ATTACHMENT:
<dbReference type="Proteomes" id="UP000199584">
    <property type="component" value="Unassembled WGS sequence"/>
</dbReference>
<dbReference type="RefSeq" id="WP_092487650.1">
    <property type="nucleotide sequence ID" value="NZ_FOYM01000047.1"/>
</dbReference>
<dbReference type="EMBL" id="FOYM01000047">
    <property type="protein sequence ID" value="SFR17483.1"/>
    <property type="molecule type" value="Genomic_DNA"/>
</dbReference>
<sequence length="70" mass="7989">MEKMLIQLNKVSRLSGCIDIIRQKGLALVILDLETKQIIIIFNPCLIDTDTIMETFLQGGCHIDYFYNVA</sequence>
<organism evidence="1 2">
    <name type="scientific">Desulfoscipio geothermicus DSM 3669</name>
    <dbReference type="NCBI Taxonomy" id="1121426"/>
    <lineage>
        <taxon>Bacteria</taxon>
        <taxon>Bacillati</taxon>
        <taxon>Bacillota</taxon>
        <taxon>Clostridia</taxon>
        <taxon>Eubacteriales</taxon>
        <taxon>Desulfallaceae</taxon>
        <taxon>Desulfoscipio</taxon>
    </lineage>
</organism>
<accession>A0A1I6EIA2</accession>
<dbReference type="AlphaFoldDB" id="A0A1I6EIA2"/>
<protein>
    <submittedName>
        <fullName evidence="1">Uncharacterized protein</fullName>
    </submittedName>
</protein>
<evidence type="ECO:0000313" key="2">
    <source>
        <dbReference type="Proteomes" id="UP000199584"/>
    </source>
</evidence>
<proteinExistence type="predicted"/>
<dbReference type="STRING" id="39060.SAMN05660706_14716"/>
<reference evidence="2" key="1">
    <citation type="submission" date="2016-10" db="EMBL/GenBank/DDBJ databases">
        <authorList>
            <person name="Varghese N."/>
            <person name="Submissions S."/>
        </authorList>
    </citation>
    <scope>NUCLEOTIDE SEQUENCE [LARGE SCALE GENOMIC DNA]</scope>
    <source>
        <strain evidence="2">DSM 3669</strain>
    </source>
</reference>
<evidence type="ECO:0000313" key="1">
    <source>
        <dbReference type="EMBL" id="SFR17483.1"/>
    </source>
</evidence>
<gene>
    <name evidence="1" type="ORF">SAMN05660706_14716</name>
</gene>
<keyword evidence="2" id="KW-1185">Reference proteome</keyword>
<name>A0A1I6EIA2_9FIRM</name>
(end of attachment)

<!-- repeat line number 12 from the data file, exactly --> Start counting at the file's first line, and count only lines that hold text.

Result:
<organism evidence="1 2">